* White bass: They continue their annual spawning run upriver between Cemetery Slough and U.S. Highway 71 at Wilton Landing along Little River this week. Numerous white bass anglers are connecting in the 3-pound class along the river on Rocket Shads, Little Georges, Chuck’n Spins, Rooster Tails, spoons and crankbaits. The white bass began their annual spawning run up Little River over the past couple weeks and are running up Little River to headwaters for the spawn.
* Crappie: Have been much improved again this week on minnows and jigs in Bee Lake, on the open lake section, in pockets along South Hickory Creek, and in oxbows of Mud Lake and McGuire up Little River. Crappie are holding in 6-8 feet depth this week and are staging to move shallow over the next week or so.
* Cats: Continue to bite consistently in Horseshoe and Mud Lake oxbows up Little River on yo-yos and limblines using King’s Punch Bait, chicken livers, gizzards and hot dogs.
(updated 4-8-2021) Sportsman’s One Stop in El Dorado (870-863-7248) had no report.
Lake Greeson Tailwater
Visit www.littlemissouriflyfishing.com for a daily update on fishing conditions.
As of Thursday, the Army Corps of Engineers reports the lake’s elevation at Narrows Dam was 540.71 feet msl (full pool: 548.00 feet msl).
As of Thursday, the Army Corps of Engineers reports the lake’s elevation was 406.18 feet msl (full pool: 408.00 feet msl).
(updated 4-8-2020) Capt. Darryl Morris of Family Fishing Trips Guide Service (501-844-5418) said the spawn is on. “I’ve been catching crappie everywhere from 3 feet deep to 12 feet deep. For the conservation-minded, the males are on beds in the shallower water. Leave them to their business and harvest some of the females on the staging brushpiles.”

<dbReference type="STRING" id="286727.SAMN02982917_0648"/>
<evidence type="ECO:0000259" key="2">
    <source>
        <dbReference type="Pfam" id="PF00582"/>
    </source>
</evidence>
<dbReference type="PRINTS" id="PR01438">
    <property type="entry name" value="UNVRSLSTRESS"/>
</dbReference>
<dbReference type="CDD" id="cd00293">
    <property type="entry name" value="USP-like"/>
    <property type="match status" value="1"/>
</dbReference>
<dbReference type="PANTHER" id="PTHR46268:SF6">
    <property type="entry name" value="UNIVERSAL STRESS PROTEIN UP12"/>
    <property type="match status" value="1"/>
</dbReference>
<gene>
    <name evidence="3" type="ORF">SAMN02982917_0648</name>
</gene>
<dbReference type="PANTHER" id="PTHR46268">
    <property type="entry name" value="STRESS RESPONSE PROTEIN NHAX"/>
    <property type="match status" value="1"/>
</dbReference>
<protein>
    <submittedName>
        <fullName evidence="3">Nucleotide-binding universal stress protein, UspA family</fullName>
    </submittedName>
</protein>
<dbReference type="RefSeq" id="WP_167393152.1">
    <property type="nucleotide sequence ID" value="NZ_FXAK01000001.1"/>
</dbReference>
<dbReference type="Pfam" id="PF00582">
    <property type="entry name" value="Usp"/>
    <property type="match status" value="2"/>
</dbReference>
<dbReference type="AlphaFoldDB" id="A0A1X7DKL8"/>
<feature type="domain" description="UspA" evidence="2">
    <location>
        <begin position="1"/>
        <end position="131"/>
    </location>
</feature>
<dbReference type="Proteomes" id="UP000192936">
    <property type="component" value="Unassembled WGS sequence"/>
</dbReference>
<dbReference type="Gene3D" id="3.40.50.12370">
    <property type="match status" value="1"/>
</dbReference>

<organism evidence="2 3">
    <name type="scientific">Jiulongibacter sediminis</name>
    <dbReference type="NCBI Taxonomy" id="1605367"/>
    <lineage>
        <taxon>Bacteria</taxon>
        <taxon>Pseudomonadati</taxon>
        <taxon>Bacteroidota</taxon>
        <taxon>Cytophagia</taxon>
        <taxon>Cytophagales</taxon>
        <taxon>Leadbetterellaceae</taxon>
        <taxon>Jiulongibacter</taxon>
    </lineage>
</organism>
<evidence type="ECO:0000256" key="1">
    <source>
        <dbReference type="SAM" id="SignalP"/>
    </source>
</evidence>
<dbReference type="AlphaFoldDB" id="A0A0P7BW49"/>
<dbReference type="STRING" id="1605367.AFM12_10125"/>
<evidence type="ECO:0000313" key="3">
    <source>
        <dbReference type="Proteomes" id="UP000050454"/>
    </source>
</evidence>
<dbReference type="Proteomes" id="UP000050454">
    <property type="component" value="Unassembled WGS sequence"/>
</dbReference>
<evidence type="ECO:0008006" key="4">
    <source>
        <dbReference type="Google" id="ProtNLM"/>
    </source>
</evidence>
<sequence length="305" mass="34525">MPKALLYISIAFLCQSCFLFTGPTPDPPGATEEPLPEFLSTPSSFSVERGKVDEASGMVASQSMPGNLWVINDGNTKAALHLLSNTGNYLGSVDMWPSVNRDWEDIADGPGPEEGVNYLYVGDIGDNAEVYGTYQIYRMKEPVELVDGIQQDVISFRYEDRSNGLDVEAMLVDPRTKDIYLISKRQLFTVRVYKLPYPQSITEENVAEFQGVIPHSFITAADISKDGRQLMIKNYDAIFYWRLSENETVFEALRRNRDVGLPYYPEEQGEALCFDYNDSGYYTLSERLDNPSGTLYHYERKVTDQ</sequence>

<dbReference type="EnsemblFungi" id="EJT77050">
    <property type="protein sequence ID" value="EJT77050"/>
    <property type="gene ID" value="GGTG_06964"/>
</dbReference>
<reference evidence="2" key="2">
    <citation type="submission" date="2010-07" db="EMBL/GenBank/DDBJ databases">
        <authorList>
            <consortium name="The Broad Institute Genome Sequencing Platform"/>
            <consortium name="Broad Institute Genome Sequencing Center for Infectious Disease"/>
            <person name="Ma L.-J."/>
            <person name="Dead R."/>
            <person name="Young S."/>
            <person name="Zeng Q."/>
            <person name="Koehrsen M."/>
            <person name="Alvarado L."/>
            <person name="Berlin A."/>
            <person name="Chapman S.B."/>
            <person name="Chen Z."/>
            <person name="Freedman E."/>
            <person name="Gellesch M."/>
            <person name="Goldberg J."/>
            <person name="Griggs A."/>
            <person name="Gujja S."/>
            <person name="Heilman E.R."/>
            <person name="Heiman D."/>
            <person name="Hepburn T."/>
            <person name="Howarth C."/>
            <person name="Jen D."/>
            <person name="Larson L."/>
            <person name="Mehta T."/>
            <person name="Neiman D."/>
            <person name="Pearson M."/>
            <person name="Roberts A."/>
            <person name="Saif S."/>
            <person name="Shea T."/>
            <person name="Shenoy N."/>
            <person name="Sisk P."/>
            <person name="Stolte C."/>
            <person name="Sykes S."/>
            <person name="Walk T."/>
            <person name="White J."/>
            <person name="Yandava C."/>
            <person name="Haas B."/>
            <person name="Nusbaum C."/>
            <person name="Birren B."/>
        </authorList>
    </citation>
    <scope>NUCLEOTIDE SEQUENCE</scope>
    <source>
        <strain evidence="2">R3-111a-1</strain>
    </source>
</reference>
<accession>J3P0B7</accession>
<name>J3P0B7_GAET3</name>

(update 4-8-2021) Local angler Charles Abernathy says the water temp has been up and down a little. “We’ve had some rain off and on. We’ve had some warm days and we still had some overnight chills during spring break as normal, but by the time you read this the temps should be stable at 60 degrees or more. These temps remaining 60-plus are really going to turn these crappie on and get a plenty supply up shallow for those who prefer to fish that way.
“I’ve fished Greeson, Dierks and DeGray over the last couple of weeks and I’ve done the same thing at all three places and have had pretty good success. I have only been targeting fish staged in the middle of pockets (some have timber and some don’t).Some days there’s a lot and some days you can tell some have moved, but even with the inventory being down some days, there is still enough fish to leave with a good mess.
“With this forward-looking technology that we have, there is really no need to go to the bank because these fish don’t all spawn at the same time, just like doe deer don’t go into estrus at the same time. At this point the fish that are waiting to move up to spawn are with the fish that have already moved back out after dumping their eggs. I am catching fish that are fat and full of eggs right alongside fish that have clearly already dumped their eggs.
“The point of sharing this is to emphasize: If you want to fish the banks, now is the time. If you don’t want to fish the banks you can still target those pre-spawn and post-spawn fish because both categories are hungry and they are occupying the same space (the reason I prefer to target those this time of year). I am throwing at single fish most of the time in open water because that is where the most consistent size is at and the ones that are typically most willing to put a lure in their mouth.”